One night, I stayed at the Abbey of St. Benedict in Still River, Massachusetts. It was actually quite a short visit, but in looking back it was a pivotal experience. Some years later I would write a letter to the monks which detailed my visit there and the impact it later had on me. The letter appeared in an earlier post. When I arrived there, I still considered myself firmly Protestant. Nevermind that my reading material was written mostly by medieval Catholic saints, and that I liked visiting Catholic monasteries - I was still a Southern Baptist.

At the Abbey, after a friendly dinnertime debate with some of the monks about their Catholic beliefs, a fellow guest gave me a copy of “Born Fundamentalist, Born Again Catholic” by David Currie. She said that she would be praying that I would one day become Catholic. I thought to myself that she could pray all she wants, but I would never become Catholic. I tucked the book into my things and moved on the next morning.

I eventually settled in Louisville, Kentucky where some of my friends from college were living. Over the months that followed, I continued to try to find a Southern Baptist church to suit me, but I was unable to do so. I knew that I needed more than what I was getting in the typical Baptist service. Occasionally, in my private time of prayer, I would enter into moments of that certain deep contemplative peace, but I found that when I was in a Baptist church service I would be pulled into something much more superficial, with all the songs and preaching and giddy exuberance. I recall on one occasion, I managed to make it through the songs at the beginning of the service, trying with little success to get into the spirit of the singing, but when we sat down and the pastor got up to preach, I felt strongly compelled to get up and bolt out of the door - which is exactly what I did. I decided that I could not sit there like that any longer and endure another lengthy talk. Christian worship had to be more than that. But where would I go? I had experienced, in years past, the extremes of Pentecostalism and I knew that I did not want that. On the other hand, the more “reverent” liturgical Protestant churches seemed, in recent decades, to have softened into a sort of limp liberalism, so I avoided them as well.

I decided to look objectively at all the different types of Christian denominations, and I began to become quite discouraged with the fractured nature of Protestantism: So many competing groups, all claiming to be following the same Jesus and reading the same Bible. If the Bible was the sole authority, why did all these Christians disagree on so much regarding doctrine and practice? I read more on the histories of various denominations and the competing theologies and in the process my eyes were opened to the fundamental fallacy of the doctrine of Sola Scriptura, the Protestant belief that the Bible alone is the sole authority for Christian belief. As I later discovered, this issue was the turning point for so many who end up becoming Catholic: The teaching that all Christian teachings must be taught in the Bible is itself not taught in the Bible. When the paradoxical truth of that statement settled into my heart and mind, I realized that I could not remain Protestant any longer. Protestantism was illogical at its very foundation. The whole structure fell apart with an invalid authority system. However, although I could not remain Protestant, I also felt that I could not become Catholic either. I still thought that with doctrines like Transubstantiation, “worshipping” Mary, praying to the saints, the infallibility of the Pope, Purgatory, indulgences etc. Catholicism was a gravely misled religion.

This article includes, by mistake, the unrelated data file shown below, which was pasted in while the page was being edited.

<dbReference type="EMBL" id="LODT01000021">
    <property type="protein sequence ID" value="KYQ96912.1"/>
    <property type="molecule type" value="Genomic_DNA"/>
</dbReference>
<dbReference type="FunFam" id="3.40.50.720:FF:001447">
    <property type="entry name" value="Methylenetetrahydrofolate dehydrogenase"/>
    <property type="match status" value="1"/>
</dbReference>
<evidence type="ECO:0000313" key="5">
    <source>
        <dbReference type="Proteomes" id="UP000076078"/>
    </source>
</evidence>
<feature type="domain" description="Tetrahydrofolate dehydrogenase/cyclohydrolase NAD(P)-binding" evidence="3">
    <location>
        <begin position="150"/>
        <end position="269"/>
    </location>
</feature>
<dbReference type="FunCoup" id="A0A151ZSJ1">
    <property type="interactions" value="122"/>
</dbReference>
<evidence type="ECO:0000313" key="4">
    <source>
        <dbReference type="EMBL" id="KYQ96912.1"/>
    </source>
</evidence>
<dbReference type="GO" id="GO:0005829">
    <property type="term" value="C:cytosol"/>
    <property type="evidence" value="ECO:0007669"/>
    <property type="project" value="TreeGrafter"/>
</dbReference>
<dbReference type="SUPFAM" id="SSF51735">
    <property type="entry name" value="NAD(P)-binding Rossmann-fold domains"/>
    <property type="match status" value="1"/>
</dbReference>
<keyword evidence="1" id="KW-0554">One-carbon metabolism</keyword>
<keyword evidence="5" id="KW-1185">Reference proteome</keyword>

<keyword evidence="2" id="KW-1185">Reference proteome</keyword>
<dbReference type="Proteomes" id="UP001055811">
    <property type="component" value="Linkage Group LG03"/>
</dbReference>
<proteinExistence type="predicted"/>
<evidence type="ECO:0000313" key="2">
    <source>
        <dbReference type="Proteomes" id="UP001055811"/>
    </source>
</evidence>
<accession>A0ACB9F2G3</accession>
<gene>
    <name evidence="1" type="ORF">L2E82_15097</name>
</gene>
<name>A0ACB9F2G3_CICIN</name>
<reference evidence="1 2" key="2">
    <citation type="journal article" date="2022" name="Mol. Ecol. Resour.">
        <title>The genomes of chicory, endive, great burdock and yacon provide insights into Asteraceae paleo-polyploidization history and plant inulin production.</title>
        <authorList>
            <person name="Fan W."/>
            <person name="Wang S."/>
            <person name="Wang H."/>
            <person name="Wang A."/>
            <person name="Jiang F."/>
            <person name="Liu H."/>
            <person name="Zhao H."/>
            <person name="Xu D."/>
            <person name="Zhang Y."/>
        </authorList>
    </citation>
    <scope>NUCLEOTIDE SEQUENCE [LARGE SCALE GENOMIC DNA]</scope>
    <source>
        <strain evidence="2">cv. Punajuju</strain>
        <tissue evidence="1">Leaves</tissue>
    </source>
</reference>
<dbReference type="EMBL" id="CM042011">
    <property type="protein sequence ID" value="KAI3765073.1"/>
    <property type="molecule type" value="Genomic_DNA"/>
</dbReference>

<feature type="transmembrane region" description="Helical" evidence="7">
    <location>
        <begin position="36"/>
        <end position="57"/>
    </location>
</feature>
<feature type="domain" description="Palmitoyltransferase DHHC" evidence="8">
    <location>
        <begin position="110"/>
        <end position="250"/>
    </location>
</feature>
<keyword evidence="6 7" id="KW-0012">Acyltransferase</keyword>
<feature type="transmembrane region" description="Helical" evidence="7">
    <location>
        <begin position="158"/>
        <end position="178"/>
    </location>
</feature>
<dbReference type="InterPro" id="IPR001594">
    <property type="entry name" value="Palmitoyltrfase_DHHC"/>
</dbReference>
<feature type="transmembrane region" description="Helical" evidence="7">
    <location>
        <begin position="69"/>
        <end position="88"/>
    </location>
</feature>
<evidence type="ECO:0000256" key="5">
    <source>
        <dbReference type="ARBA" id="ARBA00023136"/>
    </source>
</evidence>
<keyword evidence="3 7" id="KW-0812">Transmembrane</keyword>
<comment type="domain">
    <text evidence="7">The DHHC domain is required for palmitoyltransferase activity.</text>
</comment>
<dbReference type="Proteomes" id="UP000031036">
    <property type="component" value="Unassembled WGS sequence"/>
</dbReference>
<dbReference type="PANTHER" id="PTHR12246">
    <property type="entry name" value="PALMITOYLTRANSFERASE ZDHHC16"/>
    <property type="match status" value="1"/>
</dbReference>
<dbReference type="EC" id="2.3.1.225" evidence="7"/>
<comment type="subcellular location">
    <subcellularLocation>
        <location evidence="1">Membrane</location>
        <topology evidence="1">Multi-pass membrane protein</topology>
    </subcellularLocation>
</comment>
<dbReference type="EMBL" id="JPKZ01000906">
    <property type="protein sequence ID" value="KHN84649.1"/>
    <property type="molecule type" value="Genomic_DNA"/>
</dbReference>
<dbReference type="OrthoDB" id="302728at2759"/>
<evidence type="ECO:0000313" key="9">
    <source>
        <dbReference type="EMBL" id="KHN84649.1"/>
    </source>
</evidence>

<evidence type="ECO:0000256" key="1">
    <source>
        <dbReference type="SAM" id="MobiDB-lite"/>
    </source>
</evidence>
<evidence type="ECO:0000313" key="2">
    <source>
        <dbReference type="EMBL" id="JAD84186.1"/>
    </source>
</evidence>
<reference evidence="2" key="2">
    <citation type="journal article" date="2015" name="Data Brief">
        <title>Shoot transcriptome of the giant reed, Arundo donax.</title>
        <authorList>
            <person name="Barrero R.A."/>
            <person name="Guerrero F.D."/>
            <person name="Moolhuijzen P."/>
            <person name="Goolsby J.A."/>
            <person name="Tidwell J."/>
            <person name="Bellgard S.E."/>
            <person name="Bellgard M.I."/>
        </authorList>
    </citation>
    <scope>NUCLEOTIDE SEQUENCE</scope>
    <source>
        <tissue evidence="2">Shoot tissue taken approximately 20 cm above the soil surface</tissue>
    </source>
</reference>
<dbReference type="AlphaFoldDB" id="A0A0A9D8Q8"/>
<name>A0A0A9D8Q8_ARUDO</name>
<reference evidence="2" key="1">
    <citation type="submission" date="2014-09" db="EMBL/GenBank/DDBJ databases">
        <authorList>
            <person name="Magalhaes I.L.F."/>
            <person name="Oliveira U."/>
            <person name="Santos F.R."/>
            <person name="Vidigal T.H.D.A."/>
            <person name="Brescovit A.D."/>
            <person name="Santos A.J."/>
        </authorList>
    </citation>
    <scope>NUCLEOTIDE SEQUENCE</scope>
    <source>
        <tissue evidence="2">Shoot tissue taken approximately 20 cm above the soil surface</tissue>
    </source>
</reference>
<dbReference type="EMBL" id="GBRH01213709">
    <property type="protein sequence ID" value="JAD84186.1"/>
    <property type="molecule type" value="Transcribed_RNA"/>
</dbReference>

I spent many months in this odd limbo of being between worlds and with the frustrated feeling that I was at an impasse. After wrestling with it from all angles, I decided to “just live” and not to drive myself crazy over it. At least I still believed in Jesus, even though He seemed so distant to me most of the time. He was real to me by faith and I would try to trust Him to sort all these things out for me in time.

Since I did not know which group to associate with, I actually stopped going to church services for a while. But I did not stop reading the Bible and trying to pray. Praying, at least with words, was like trying to swim upstream, but I tried not to worry too much about it. I eventually gave up trying to pray actual words at all and would just allot a certain portion of time each day to quietly kneel before Our Lord.

I began making weekly day-trips to the nearby Abbey of Gethsemane in Bardstown, Kentucky (where Thomas Merton had lived) for more intense quiet time with God. These peaceful retreats were the most nourishing times to me during this period, and it was the closest that I felt to a spiritual home. I would often attend Compline, or Night Prayer, in their chapel. Being there with the monks chanting the Psalms was a very peaceful and prayerful experience and it caused my spirit to truly soar. There was a strong sense that my seeking after God had specifically brought me there and it matched so well the longing of my spirit.

But they were Catholics and I was not Catholic. However, I ceased to try to make everything fit together and make sense in my mind. I could gain nourishment from these Catholic resources and places without actually being Catholic. Besides, I was not Protestant anymore. I was not sure exactly what I was - except a follower of Jesus Christ - but I was neither a Protestant nor a Catholic. It was a strange time.

Continued in Part 9 of my Conversion Story: At the Doorstep